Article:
|Paul Bryant IV|
What do you know, yet another cop from Florida busted for a sex crime. Question is, will he be on the sex offender registry for life? We doubt it!
By Jason Geary
BARTOW - A former Winter Haven police officer was sentenced Thursday to five years in prison for charges related to having sex with prostitutes while on duty.
Circuit Judge Catherine Combee also ordered Paul Bryant IV to serve five years of probation following a hearing that included testimony from Winter Haven's police chief and a former “working girl.”
Bryant's arrest last year was the result of a three-month long investigation by the Winter Haven Police Department and Polk County Sheriff's Office.
Bryant, 30, had been a member of the police department since August 2009 and earned an annual salary of $41,080. He resigned after his arrest in December.
David Lopez, a PCSO detective who helped investigate the case, said he questioned Bryant and he initially denied the allegations.
When confronted with evidence, he admitted to his actions, but he didn't show remorse, Lopez said.
“He was more concerned with his face being plastered across the news,” Lopez said.
Bryant pleaded guilty in August to false imprisonment, disclosing confidential criminal justice information and three counts of soliciting prostitution.
At Thursday's hearing, one woman testified that she is no longer a “working girl,” but she was at the time that she had sex with Bryant.
She said Bryant asked her for sex while on duty, and he was wearing his law enforcement vest, badge, radio and handgun.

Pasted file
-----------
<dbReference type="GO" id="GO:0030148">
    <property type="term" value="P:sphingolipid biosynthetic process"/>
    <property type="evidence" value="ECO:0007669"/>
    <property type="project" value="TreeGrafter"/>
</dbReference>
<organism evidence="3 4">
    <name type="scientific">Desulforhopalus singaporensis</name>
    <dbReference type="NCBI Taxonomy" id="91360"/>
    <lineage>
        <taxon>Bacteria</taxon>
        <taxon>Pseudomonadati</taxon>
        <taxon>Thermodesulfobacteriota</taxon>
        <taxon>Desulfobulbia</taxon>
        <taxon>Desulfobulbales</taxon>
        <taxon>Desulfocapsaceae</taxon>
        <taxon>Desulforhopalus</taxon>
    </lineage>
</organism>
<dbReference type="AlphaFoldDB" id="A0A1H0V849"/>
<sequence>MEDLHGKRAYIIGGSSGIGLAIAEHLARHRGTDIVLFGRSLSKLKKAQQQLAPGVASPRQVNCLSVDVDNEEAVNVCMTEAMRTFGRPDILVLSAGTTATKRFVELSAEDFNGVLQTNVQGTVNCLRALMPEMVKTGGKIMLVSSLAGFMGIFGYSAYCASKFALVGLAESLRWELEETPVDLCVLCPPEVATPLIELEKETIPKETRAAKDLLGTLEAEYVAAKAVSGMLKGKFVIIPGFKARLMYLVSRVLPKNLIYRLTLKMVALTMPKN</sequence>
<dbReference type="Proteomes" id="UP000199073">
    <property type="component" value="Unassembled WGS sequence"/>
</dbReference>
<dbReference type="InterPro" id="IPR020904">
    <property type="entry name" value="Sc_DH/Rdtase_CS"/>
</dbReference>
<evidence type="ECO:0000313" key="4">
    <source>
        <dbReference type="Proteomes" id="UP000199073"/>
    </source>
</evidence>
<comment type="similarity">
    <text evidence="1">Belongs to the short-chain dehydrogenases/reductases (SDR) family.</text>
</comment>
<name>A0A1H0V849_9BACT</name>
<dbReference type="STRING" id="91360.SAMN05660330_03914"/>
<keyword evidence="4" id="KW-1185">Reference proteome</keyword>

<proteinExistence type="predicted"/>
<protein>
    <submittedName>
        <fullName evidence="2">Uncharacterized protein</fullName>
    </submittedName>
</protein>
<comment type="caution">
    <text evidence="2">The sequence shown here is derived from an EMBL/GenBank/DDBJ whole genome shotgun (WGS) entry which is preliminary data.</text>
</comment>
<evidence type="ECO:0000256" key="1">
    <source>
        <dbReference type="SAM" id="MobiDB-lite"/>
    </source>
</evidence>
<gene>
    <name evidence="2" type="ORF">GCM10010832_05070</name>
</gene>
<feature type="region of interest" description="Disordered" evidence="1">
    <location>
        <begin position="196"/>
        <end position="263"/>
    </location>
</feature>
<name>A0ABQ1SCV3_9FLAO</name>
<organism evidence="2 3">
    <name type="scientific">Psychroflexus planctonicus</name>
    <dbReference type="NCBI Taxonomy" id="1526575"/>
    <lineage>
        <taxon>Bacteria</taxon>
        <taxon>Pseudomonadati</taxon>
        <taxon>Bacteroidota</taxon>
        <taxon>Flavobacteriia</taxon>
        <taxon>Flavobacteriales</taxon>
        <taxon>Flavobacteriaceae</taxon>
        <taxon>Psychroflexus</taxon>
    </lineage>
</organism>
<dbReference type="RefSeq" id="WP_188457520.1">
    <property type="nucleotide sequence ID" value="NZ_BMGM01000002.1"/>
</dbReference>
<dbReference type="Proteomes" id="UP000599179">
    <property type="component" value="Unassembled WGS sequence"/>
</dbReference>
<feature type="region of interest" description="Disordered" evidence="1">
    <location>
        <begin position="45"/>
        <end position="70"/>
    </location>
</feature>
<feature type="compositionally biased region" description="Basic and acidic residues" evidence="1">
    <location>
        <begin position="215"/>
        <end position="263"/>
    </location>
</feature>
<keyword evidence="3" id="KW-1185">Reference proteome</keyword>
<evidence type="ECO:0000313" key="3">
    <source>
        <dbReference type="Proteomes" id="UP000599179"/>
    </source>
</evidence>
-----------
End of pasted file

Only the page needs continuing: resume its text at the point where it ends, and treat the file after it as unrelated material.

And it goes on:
“I didn't want to go to jail,” she said. “I was scared so I did what I did.”
The woman said she was “devastated” by Bryant's actions.
“It's really bothered me to think that a police officer would do that,” she said.
She was asked why it made a difference to her since she had sex with other people for money.
“Because police officers are supposed to uphold the law,” she answered.
Winter Haven Police Chief Gary Hester testified about the importance of law enforcement agencies working to maintain the public's trust in them.
“It's absolutely essential,” Hester said. “The authority that we have is granted to us by our citizens, and it's painful anytime a member of the law enforcement community violates that trust the citizens place in us.”
Hester described such incidents as having the potential to drive “a wedge” between officers and the communities that they swore an oath to protect.
One prostitute testified that Bryant told her that he could be her “friend on the street” and even warned her to “take the day off” to avoid a prostitution sting.
Any officer who leaks information about undercover operations can place the safety of fellow officers at risk, Hester said.
“That's kind of the ultimate betrayal for a sworn law enforcement officer to potentially place a coworker and fellow officer at risk because of them leaking information on an undercover operation,” he said.